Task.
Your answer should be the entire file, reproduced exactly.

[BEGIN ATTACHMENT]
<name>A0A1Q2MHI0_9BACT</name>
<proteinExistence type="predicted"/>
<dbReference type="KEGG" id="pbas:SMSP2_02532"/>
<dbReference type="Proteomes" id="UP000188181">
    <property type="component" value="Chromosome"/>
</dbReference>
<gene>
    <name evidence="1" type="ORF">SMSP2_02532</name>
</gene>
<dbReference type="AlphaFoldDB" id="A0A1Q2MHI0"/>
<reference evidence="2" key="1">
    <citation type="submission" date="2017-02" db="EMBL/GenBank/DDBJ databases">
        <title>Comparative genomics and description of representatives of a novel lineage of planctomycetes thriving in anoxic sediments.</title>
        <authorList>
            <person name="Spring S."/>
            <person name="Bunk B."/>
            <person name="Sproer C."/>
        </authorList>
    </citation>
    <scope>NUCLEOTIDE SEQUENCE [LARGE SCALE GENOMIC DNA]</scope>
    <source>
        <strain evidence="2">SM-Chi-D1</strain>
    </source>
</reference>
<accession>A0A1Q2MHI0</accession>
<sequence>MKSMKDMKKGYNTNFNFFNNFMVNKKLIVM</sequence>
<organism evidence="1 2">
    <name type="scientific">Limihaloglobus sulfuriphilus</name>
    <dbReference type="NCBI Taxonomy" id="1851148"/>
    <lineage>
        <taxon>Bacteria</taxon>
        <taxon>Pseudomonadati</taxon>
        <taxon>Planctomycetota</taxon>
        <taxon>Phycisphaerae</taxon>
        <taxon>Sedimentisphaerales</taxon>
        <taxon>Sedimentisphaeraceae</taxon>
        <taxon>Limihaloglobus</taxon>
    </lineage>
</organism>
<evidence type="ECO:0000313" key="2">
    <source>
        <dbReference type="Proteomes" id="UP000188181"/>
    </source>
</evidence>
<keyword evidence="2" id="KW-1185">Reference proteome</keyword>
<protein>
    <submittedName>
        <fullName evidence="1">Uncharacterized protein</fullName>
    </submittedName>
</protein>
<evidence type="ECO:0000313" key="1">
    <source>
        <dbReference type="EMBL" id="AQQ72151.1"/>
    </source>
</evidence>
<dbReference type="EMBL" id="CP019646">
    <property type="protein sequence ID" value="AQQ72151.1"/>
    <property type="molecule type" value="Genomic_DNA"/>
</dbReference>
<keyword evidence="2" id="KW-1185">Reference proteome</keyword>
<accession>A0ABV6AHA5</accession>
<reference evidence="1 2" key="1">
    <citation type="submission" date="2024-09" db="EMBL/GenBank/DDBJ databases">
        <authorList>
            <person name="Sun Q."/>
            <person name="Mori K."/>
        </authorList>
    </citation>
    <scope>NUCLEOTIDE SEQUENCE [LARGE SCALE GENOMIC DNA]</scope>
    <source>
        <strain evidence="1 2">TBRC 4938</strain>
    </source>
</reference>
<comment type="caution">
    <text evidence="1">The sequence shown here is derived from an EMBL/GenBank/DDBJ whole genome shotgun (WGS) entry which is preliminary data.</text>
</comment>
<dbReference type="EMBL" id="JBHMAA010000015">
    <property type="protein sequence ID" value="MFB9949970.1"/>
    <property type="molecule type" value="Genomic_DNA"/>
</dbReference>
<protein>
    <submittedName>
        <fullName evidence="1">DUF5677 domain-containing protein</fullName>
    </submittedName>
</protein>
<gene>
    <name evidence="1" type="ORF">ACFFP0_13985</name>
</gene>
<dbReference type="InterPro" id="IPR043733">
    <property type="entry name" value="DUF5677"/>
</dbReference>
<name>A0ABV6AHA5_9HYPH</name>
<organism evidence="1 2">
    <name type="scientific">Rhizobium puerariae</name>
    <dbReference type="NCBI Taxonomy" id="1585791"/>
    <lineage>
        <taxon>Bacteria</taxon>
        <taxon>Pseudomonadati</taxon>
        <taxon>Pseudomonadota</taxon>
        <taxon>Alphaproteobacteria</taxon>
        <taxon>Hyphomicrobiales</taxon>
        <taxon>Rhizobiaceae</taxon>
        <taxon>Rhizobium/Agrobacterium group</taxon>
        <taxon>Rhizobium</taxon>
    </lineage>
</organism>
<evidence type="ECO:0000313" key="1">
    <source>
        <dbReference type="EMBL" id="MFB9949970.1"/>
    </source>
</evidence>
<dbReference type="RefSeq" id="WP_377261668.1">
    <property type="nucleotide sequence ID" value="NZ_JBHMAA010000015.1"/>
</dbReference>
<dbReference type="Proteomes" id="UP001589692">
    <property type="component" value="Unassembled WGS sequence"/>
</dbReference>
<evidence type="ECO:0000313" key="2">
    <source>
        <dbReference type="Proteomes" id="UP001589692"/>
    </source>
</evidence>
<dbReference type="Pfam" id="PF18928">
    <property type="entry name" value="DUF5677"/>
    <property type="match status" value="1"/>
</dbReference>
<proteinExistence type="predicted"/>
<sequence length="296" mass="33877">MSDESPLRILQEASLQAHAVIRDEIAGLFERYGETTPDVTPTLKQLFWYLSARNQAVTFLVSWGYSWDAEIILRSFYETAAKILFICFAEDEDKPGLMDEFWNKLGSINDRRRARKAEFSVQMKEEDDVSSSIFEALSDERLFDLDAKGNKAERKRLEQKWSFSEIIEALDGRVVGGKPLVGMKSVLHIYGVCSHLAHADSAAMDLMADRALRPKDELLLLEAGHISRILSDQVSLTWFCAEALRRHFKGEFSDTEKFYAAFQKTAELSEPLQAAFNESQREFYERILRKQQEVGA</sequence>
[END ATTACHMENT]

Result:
<name>A0A1Q2MHI0_9BACT</name>
<proteinExistence type="predicted"/>
<dbReference type="KEGG" id="pbas:SMSP2_02532"/>
<dbReference type="Proteomes" id="UP000188181">
    <property type="component" value="Chromosome"/>
</dbReference>
<gene>
    <name evidence="1" type="ORF">SMSP2_02532</name>
</gene>
<dbReference type="AlphaFoldDB" id="A0A1Q2MHI0"/>
<reference evidence="2" key="1">
    <citation type="submission" date="2017-02" db="EMBL/GenBank/DDBJ databases">
        <title>Comparative genomics and description of representatives of a novel lineage of planctomycetes thriving in anoxic sediments.</title>
        <authorList>
            <person name="Spring S."/>
            <person name="Bunk B."/>
            <person name="Sproer C."/>
        </authorList>
    </citation>
    <scope>NUCLEOTIDE SEQUENCE [LARGE SCALE GENOMIC DNA]</scope>
    <source>
        <strain evidence="2">SM-Chi-D1</strain>
    </source>
</reference>
<accession>A0A1Q2MHI0</accession>
<sequence>MKSMKDMKKGYNTNFNFFNNFMVNKKLIVM</sequence>
<organism evidence="1 2">
    <name type="scientific">Limihaloglobus sulfuriphilus</name>
    <dbReference type="NCBI Taxonomy" id="1851148"/>
    <lineage>
        <taxon>Bacteria</taxon>
        <taxon>Pseudomonadati</taxon>
        <taxon>Planctomycetota</taxon>
        <taxon>Phycisphaerae</taxon>
        <taxon>Sedimentisphaerales</taxon>
        <taxon>Sedimentisphaeraceae</taxon>
        <taxon>Limihaloglobus</taxon>
    </lineage>
</organism>
<evidence type="ECO:0000313" key="2">
    <source>
        <dbReference type="Proteomes" id="UP000188181"/>
    </source>
</evidence>
<keyword evidence="2" id="KW-1185">Reference proteome</keyword>
<protein>
    <submittedName>
        <fullName evidence="1">Uncharacterized protein</fullName>
    </submittedName>
</protein>
<evidence type="ECO:0000313" key="1">
    <source>
        <dbReference type="EMBL" id="AQQ72151.1"/>
    </source>
</evidence>
<dbReference type="EMBL" id="CP019646">
    <property type="protein sequence ID" value="AQQ72151.1"/>
    <property type="molecule type" value="Genomic_DNA"/>
</dbReference>
<keyword evidence="2" id="KW-1185">Reference proteome</keyword>
<accession>A0ABV6AHA5</accession>
<reference evidence="1 2" key="1">
    <citation type="submission" date="2024-09" db="EMBL/GenBank/DDBJ databases">
        <authorList>
            <person name="Sun Q."/>
            <person name="Mori K."/>
        </authorList>
    </citation>
    <scope>NUCLEOTIDE SEQUENCE [LARGE SCALE GENOMIC DNA]</scope>
    <source>
        <strain evidence="1 2">TBRC 4938</strain>
    </source>
</reference>
<comment type="caution">
    <text evidence="1">The sequence shown here is derived from an EMBL/GenBank/DDBJ whole genome shotgun (WGS) entry which is preliminary data.</text>
</comment>
<dbReference type="EMBL" id="JBHMAA010000015">
    <property type="protein sequence ID" value="MFB9949970.1"/>
    <property type="molecule type" value="Genomic_DNA"/>
</dbReference>
<protein>
    <submittedName>
        <fullName evidence="1">DUF5677 domain-containing protein</fullName>
    </submittedName>
</protein>
<gene>
    <name evidence="1" type="ORF">ACFFP0_13985</name>
</gene>
<dbReference type="InterPro" id="IPR043733">
    <property type="entry name" value="DUF5677"/>
</dbReference>
<name>A0ABV6AHA5_9HYPH</name>
<organism evidence="1 2">
    <name type="scientific">Rhizobium puerariae</name>
    <dbReference type="NCBI Taxonomy" id="1585791"/>
    <lineage>
        <taxon>Bacteria</taxon>
        <taxon>Pseudomonadati</taxon>
        <taxon>Pseudomonadota</taxon>
        <taxon>Alphaproteobacteria</taxon>
        <taxon>Hyphomicrobiales</taxon>
        <taxon>Rhizobiaceae</taxon>
        <taxon>Rhizobium/Agrobacterium group</taxon>
        <taxon>Rhizobium</taxon>
    </lineage>
</organism>
<evidence type="ECO:0000313" key="1">
    <source>
        <dbReference type="EMBL" id="MFB9949970.1"/>
    </source>
</evidence>
<dbReference type="RefSeq" id="WP_377261668.1">
    <property type="nucleotide sequence ID" value="NZ_JBHMAA010000015.1"/>
</dbReference>
<dbReference type="Proteomes" id="UP001589692">
    <property type="component" value="Unassembled WGS sequence"/>
</dbReference>
<evidence type="ECO:0000313" key="2">
    <source>
        <dbReference type="Proteomes" id="UP001589692"/>
    </source>
</evidence>
<dbReference type="Pfam" id="PF18928">
    <property type="entry name" value="DUF5677"/>
    <property type="match status" value="1"/>
</dbReference>
<proteinExistence type="predicted"/>
<sequence length="296" mass="33877">MSDESPLRILQEASLQAHAVIRDEIAGLFERYGETTPDVTPTLKQLFWYLSARNQAVTFLVSWGYSWDAEIILRSFYETAAKILFICFAEDEDKPGLMDEFWNKLGSINDRRRARKAEFSVQMKEEDDVSSSIFEALSDERLFDLDAKGNKAERKRLEQKWSFSEIIEALDGRVVGGKPLVGMKSVLHIYGVCSHLAHADSAAMDLMADRALRPKDELLLLEAGHISRILSDQVSLTWFCAEALRRHFKGEFSDTEKFYAAFQKTAELSEPLQAAFNESQREFYERILRKQQEVGA</sequence>